Can Businesses or Products be Movements?
Companies are almost never movements. Their products rarely may be.
I’ve been racking my brain lately to come up with any businesses that could qualify as a movement in my lifetime. Some, such as Coca-Cola, Disney, and McDonald’s have an enduring history of expansion and stability, which are virtuous qualities for investors to seek. But while it is possible that these companies (or their products) qualified as “movements” in their infancy, they are presently just great companies.
Facebook (NASDAQ: FB), as a product, is a legitimate worldwide movement, but it is having a difficult time proving to investors that it can produce—and sustain—profits. This is typical of popular companies (especially internet companies) that provide services to the masses “for free.” While it is free for you and me to network socially on their sites, it is certainly not free for them to maintain their wonderful product. For profits, Facebook (and similar companies) typically need to turn to advertisements, which increase revenue but decrease the simplicity (and trustworthiness?) of the original design. Because of this tension, buying shares of Facebook today is not investing, it is speculating (i.e., gambling). As such, these speculators are as likely to lose all of their money as they are to win big. Unless you have $millions to spare (and lose), don’t be a speculator.
A Rare Company that is also a Movement
If you are from small-town America you may not know much about this company . . . or what’s up with all the fuss. If you are from a mid-sized city, you know of it and may be hooked or indifferent. If you live in a major metropolitan region of the Western Hemisphere you are either blissfully surrounded or annoyingly inundated with this month’s recommendation.
May I introduce (or re-introduce) you to Starbucks (NASDAQ: SBUX)—one of our generation’s biggest movements and your next Investment for the Long-Haul.
I’m old enough to remember the Starbucks invasion across the Midwest in the early 1990s. I also distinctly recall saying to both friends and family, “Who would ever pay more than $1 for a cup of coffee? And $3 for a latte? I don’t even know what that is.”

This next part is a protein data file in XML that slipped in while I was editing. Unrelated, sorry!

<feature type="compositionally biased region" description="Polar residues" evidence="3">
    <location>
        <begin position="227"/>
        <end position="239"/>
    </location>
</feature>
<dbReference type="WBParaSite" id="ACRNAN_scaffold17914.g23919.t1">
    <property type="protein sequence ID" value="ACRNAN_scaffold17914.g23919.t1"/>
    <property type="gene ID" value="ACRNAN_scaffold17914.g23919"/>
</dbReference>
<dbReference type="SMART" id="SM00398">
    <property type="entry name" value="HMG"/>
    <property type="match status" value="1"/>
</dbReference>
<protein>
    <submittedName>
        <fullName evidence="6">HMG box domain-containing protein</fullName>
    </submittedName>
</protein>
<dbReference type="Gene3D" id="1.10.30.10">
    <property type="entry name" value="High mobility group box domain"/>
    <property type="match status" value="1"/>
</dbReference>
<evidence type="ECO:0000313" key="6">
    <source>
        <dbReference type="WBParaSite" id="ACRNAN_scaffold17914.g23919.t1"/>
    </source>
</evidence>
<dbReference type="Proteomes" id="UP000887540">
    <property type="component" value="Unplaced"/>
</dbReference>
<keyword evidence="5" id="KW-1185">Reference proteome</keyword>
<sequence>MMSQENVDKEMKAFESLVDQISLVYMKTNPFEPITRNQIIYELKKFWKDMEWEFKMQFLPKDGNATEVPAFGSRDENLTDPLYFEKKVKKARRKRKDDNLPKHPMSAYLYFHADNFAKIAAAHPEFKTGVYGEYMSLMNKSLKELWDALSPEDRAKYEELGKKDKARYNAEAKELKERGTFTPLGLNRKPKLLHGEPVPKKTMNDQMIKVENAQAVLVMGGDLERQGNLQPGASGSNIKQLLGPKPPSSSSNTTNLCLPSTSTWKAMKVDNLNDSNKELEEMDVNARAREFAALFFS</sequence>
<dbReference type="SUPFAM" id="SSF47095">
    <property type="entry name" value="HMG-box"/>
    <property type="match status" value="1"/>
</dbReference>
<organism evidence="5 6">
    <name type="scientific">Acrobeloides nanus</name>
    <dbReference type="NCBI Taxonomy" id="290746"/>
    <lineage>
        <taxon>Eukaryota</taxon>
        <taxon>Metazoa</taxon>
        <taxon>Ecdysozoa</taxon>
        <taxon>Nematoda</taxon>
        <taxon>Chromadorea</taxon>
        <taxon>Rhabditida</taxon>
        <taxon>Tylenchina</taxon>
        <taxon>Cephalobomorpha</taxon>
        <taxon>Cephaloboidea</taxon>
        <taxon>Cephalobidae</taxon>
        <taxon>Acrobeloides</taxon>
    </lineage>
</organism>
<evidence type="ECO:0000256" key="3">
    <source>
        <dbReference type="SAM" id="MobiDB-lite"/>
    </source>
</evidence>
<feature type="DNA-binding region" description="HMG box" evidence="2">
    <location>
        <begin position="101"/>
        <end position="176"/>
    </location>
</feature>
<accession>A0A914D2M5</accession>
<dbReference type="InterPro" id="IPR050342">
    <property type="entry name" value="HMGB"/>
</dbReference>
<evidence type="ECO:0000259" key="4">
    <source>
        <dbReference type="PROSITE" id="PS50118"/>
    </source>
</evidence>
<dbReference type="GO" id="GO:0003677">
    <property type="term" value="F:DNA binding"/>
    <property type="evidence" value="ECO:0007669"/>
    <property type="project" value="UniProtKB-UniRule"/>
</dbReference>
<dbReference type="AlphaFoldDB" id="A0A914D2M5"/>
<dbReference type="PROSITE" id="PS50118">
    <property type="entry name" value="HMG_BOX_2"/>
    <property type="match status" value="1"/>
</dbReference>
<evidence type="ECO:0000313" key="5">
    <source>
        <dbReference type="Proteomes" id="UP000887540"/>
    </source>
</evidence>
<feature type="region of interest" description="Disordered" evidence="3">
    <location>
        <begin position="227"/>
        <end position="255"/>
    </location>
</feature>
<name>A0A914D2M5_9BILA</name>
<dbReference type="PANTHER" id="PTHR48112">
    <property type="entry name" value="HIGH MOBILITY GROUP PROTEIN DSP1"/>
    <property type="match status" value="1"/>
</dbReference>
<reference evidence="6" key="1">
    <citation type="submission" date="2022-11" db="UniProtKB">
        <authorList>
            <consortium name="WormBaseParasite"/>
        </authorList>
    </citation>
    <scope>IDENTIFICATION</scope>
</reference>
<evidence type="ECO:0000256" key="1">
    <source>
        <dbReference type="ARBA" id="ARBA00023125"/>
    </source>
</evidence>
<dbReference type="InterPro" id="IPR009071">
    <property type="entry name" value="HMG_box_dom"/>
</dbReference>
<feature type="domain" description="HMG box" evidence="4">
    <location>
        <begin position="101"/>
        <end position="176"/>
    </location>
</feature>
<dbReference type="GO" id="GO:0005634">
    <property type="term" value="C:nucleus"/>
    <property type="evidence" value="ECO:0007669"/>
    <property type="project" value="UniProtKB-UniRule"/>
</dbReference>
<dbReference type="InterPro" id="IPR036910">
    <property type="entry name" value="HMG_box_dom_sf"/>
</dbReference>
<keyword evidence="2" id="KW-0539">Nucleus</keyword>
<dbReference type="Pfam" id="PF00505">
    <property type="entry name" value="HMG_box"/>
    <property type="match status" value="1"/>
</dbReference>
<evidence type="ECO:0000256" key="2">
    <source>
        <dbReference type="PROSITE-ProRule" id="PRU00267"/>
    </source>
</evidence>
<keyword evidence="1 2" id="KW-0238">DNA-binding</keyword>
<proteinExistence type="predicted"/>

You see, back then a bad cup of coffee could be obtained in any restaurant or gas station for about 25 cents. It was often made by some old dude who didn’t see any reason not to re-use the coffee grounds from the previous batch. And, as usual, you got what you paid for. People wouldn’t consider paying much for coffee back then because it often tasted like recycled dirt.
Over the next few years, however, the Starbucks movement started to creep into our psyches. The trendy, well-to-do types began walking around with their mermaid-laden cups of coffee that tasted “burnt” or “too strong” for our virgin palates. We were curious. We were intrigued. We wanted to be like that trendy person. No, we wanted to be that trendy person! So we held our noses and sucked down our first latte.
We were hooked. The vision latched onto our minds and hearts, and the movement rolled on.
In the U.S. today, many of our dates, business meetings, and study hours are spent sipping coffee and eating pastries at the local Starbucks. Everyone knows where the nearest one is and everyone wants to be there. In fact, I’m sitting in a local Starbucks now, crammed elbow-to-elbow at a long table with 9 or 10 other patrons who are also ecstatic to have found a place to sit.
The service is top-notch. The quality of the java is consistently wonderful. The baristas are very busy, and happy to be part of the action—if only for the health care benefits they receive working part-time. I know the feelings they are experiencing, as I was a Starbucks barista in 1996.
Invest in the Next Leg of this Worldwide Phenomenon